Small Vessel Vasculitis

These diseases can be broken down into ANCA-associated vasculitis (AAV) and non-ANCA-associated vasculitis (ANCA: Anti-Neutrophil Cytoplasmic Antibodies)

cANCA = diffuse cytoplasmic staining of ANCA, most commonly associated with anti-PR3 (or anti-proteinase 3) ANCA

pANCA = perinuclear staining of ANCA, most commonly associated with anti-MPO (or anti-myeloperoxidase) ANCA

ANCA-associated vasculitis (AAV)

cANCA-associated

  • Granulomatosis with polyangiitis (GPA, formerly Wegener’s Granulomatosis)
    • ENT: Hearing loss, nasal inflammation/ulceration/discharge, sinusitis (1)
    • Lungs: Cough +/- hemoptysis, shortness of breath, nodules/cavities on chest x-ray (2)
    • Kidneys: Glomerulonephritis (3)
    • Diagnosis
      • p-ANCA sensitivity: ~66%, specificity: ~98% (4)
      • Clinical disease in ≥2/3 systems (upper airways, lungs, or kidneys), as well as positive biopsy results (granulomatous inflammation) in at least one of these organ systems (5)
    • Treatment (6)
      • Non-severe disease: Methotrexate + glucocorticoids
      • Severe disease
        • Induction: Glucocorticoids + either cyclophosphamide or rituximab
        • Maintenance: Azathioprine, methotrexate, or rituximab
        • Relapse: Rituximab > Cyclophosphamide (RAVE Trial) (23)

pANCA-associated

  • Eosinophilic granulomatosis with polyangiitis (EGPA, formerly Churg-Strauss)
    • Generally, patients have a history of asthma or nasal polyps, as well as peripheral eosinophilia (7)
    • Skin: Purpura
    • Lungs: Cough +/- hemoptysis, shortness of breath (8)
    • Kidneys: Glomerulonephritis
    • Diagnosis
      • ANCA sensitivity: 30-60%, of which 70-75% are p-ANCA positive (9)
      • ANCA specificity not well-reported
      • American College of Rheumatology diagnostic criteria (10)
        • ≥4/6 of the following: asthma, eosinophilia (>10%), neuropathy, pulmonary opacities, paranasal sinus abnormality, or blood vessel biopsy showing accumulation of eosinophils in extravascular areas
        • PLUS biopsy of tissue showing, classically, eosinophilic infiltration, extensive necrosis, and granulomas
    • Treatment (11)
      • Mild disease: Glucocorticoids
      • Severe disease:
        • Induction: Cyclophosphamide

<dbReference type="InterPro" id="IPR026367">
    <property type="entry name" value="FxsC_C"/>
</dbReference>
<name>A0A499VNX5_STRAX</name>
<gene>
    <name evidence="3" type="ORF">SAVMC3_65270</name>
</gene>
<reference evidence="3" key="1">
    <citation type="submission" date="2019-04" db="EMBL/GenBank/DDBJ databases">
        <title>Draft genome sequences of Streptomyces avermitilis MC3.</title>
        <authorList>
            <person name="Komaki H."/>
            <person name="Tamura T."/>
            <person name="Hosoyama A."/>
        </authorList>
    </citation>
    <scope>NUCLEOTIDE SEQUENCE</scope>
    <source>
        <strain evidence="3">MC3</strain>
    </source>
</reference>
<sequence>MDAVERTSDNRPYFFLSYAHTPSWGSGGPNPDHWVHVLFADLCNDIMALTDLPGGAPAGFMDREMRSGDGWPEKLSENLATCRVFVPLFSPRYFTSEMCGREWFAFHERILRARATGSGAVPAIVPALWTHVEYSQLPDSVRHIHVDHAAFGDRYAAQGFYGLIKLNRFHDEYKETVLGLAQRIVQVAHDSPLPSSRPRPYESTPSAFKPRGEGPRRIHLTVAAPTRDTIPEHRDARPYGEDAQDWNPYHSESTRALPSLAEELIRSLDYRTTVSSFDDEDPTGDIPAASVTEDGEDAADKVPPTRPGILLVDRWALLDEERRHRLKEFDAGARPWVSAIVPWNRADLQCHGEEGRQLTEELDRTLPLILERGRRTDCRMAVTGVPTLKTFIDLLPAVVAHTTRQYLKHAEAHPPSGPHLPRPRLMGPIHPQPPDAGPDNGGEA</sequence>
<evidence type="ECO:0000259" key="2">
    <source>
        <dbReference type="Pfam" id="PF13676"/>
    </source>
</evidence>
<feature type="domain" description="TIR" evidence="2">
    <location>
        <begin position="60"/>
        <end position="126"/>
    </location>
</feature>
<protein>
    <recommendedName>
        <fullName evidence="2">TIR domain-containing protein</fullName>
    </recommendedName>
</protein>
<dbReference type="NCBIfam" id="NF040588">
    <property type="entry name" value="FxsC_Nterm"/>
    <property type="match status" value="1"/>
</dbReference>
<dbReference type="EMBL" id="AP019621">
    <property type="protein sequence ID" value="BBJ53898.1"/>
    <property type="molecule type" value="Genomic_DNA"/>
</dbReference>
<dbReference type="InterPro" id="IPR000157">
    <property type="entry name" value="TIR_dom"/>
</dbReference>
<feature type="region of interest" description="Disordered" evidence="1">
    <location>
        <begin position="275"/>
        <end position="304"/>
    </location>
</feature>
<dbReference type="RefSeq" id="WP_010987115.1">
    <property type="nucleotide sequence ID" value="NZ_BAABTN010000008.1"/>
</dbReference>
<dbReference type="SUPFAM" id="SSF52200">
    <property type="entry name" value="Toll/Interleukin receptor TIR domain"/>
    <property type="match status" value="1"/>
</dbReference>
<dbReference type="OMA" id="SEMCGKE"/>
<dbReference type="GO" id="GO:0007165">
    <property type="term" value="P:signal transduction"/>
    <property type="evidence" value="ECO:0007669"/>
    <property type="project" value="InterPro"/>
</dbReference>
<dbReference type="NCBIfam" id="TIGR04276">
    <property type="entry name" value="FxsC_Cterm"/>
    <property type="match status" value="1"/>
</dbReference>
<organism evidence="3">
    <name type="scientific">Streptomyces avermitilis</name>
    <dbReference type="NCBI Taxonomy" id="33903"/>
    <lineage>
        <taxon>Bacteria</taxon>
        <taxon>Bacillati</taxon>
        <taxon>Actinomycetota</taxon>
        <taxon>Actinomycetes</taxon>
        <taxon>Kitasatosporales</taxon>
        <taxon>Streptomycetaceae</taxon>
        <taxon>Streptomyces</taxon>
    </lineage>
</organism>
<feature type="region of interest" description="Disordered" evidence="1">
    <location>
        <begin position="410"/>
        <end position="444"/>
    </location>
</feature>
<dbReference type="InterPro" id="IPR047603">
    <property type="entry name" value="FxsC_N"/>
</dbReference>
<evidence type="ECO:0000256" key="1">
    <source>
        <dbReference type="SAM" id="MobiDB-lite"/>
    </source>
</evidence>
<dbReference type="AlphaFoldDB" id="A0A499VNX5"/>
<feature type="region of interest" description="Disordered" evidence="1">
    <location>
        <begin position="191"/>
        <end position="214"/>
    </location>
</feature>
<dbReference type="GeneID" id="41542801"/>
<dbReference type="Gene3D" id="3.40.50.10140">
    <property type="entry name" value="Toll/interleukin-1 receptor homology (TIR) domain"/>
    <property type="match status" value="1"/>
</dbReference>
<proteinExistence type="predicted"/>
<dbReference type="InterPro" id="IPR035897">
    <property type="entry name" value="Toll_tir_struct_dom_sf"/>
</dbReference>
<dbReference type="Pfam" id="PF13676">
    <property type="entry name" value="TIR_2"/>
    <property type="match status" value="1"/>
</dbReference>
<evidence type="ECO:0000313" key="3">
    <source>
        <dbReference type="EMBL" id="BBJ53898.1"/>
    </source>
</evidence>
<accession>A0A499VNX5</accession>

• Maintenance: Azathioprine, methotrexate, or leflunomide
  • Microscopic polyangiitis (MPA)
    • Upper airway not as frequently as involved as in GPA
    • Lungs: Cough +/- hemoptysis, shortness of breath
    • Kidneys: Necrotizing glomerulonephritis (12)
    • Diagnosis
      • pANCA sensitivity: ~58% (and ~23% of patients will have cANCA) (13)
      • Relies on biopsy, which will show necrotizing glomerulonephritis in the kidney (similar to GPA and EGPA) as well as non-granulomatous (different from GPA and EGPA) inflammation on lung biopsy (14)
    • Treatment (15)
      • Induction
        • Non-severe: Glucocorticoids + methotrexate, or monotherapy with rituximab
        • Severe: Glucocorticoids + cyclophosphamide or rituximab
      • Maintenance: Azathioprine, methotrexate, or rituximab

non-ANCA-associated vasculitis

  • IgA Vasculitis (formerly Henöch-Schonlein Purpura)
    • Most common in children ages 4-7, classically following a URI (16)
    • Skin: Palpable purpura
    • GI: Abdominal pain +/- GI bleed
    • MSK: Arthritis
    • Kidneys: Glomerulonephritis (This is different from IgA nephritis, however, the histopathologic findings are similar)
    • Diagnosis
      • Biopsy of skin or kidneys showing IgA deposition (17)
    • Treatment
      • Generally a self-resolving illness, so supportive treatment is the mainstay. However, moderate-severe abdominal pain can be managed with corticosteroids (18)
      • ACE Inhibitors or ARBs x 3–6 month course if proteinuria >0.5 g/day (including those with nephrotic syndrome). Glucocorticoids may be given if proteinuria is refractory to this treatment (19)
  • Cryoglobulinemia: Disease that arises from antibodies that precipitate at cold temperatures (“Cryo” = cold) and has potential to cause a vasculitis
    • 3 classifications (Type I, II, and III – see below) (20)
    • Vasculitis manifestations include purpura (typically of lower extremities), neuropathy, and glomerulonephritis
    • Diagnosis: serum cryoglobulins and biopsy
    • Treatment: tailored toward underlying disease. Type I is associated with clonal hematologic diseases such as Multiple Myeloma. Type II and III (“mixed” cryoglobulinemias) are strongly associated with Hepatitis C and hematologic malignancies (21)
      • Methotrexate or glucocorticoids + cyclophosphamide depending on severity. Rituximab given in refractory cases. Plasmapheresis may be performed in life-threatening situations (22)

 

References:

  1. Greco, A., Marinelli, C., Fusconi, M., Macri, G., Gallo, A., De Virgilio, A., . . . De Vincentiis, M. (2016, June). Clinic manifestations in granulomatosis with polyangiitis. Retrieved January 21, 2021, from https://www.ncbi.nlm.nih.gov/pmc/articles/PMC5806708/